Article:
A National school for boys and girls is held in apartments above the town clerk's office and town hall, and is supported by voluntary contributions, the National Society having contributed £200 towards its establishment; here also schoolmasters are prepared for Wales. The house of industry, a spacious and handsome edifice of brick, about a mile from the town, was erected for the poor of this town and parish, and those of ten neighbouring parishes, with the township of Llwyntedman, in the parish-of Llanymynech, at the joint expense of the respective places, pursuant to an act passed in 1791. There is a society for ameliorating the condition of the poor.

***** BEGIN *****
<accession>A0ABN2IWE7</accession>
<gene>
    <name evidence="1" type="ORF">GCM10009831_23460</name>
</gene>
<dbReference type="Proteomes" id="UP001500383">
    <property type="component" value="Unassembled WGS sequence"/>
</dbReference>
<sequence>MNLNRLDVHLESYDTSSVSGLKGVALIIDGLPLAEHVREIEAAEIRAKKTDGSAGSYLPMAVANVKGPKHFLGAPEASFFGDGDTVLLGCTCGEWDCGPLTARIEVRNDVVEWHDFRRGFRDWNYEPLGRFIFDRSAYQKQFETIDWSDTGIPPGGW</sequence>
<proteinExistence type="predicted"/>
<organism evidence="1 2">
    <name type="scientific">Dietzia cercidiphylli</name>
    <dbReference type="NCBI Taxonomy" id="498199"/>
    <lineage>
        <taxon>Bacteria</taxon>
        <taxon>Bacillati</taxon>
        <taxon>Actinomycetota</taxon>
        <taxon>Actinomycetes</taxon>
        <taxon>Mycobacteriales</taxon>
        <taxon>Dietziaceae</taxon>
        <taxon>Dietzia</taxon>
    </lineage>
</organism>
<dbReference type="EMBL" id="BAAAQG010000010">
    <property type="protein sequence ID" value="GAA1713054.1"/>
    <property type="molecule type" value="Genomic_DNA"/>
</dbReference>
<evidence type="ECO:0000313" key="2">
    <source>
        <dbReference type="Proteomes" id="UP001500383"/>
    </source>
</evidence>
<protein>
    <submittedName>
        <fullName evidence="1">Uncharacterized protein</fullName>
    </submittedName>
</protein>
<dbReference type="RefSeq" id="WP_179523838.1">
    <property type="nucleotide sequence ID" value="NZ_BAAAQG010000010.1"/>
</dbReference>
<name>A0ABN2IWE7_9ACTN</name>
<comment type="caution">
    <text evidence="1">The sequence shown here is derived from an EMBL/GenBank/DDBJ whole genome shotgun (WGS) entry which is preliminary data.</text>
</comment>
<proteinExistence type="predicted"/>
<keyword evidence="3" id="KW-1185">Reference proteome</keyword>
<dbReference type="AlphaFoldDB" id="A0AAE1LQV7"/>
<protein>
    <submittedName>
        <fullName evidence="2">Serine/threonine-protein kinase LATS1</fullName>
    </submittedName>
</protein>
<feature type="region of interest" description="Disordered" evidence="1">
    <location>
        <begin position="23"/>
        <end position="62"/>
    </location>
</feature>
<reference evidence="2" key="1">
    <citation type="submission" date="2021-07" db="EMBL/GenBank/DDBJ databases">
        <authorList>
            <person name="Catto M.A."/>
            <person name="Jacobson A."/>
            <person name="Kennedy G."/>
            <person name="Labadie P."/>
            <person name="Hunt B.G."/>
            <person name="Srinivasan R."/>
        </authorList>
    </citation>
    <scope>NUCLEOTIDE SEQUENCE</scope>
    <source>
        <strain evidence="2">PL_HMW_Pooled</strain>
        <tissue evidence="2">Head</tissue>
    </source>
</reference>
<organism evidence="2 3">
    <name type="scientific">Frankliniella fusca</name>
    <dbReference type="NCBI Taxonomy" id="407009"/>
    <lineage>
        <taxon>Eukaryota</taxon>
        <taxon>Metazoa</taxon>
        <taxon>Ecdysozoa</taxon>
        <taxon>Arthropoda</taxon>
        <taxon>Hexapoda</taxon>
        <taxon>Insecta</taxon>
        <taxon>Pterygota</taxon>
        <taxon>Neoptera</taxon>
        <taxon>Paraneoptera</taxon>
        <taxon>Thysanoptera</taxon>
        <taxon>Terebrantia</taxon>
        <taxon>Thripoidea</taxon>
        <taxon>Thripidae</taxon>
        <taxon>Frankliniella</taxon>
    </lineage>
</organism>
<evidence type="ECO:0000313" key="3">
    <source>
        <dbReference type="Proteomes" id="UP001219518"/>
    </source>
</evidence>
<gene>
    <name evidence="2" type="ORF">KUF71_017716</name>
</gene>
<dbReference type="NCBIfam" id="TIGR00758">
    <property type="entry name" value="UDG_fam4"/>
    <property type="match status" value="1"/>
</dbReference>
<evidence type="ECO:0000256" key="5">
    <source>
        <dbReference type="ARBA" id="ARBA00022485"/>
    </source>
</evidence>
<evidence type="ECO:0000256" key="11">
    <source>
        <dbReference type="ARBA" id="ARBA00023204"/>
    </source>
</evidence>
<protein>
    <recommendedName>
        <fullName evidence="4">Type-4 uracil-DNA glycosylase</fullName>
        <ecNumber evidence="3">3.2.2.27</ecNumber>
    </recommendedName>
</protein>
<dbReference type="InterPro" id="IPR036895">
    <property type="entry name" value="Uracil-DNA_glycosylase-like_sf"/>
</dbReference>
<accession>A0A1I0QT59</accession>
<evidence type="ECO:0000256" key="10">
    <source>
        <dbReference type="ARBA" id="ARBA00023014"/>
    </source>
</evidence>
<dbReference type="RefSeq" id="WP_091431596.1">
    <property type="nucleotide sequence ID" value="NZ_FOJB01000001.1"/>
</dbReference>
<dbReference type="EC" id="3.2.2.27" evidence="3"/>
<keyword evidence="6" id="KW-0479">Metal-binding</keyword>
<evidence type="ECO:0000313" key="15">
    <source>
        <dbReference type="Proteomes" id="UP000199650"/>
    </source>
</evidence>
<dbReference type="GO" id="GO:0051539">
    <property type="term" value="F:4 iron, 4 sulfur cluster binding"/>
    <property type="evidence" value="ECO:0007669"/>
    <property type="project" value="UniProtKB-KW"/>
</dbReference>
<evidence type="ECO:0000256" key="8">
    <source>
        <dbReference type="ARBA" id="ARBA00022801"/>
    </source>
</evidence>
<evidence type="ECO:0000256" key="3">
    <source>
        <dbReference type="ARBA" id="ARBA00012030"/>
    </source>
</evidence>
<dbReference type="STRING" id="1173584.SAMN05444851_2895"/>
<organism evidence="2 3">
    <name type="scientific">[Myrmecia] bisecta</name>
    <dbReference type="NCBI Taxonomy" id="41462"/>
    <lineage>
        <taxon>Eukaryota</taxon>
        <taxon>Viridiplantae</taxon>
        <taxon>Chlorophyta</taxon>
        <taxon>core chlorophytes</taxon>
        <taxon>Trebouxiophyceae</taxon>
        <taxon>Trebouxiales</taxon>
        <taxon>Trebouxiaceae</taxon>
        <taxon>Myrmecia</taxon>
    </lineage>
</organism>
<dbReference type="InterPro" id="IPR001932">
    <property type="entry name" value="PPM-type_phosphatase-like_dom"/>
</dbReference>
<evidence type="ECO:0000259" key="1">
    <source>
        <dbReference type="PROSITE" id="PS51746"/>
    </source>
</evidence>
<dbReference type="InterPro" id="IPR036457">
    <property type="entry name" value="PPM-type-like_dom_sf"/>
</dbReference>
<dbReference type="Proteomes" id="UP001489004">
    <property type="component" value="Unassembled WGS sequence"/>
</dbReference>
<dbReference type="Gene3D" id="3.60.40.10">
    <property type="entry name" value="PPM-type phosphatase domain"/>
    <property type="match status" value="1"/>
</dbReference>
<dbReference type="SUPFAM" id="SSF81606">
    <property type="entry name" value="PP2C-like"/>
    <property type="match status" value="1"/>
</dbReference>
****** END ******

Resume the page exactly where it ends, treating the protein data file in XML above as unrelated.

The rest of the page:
A little westward from the town is Oswald's well, a small basin under an arch in the recess of a stone wall, with a crowned head of Oswald, near the spot where that monarch is supposed to have fallen; a chapel formerly stood near it. On the ancient walls which surrounded the town were several towers, and the entrance was through four gates, called respectively, New gate, Beatrice gate. Willow, or, more properly, Wallia gate, and Black gate, the last-named having been taken down in 1766, and the others in 1782. Oswestry confers the inferior title of baron on the Duke of Norfolk.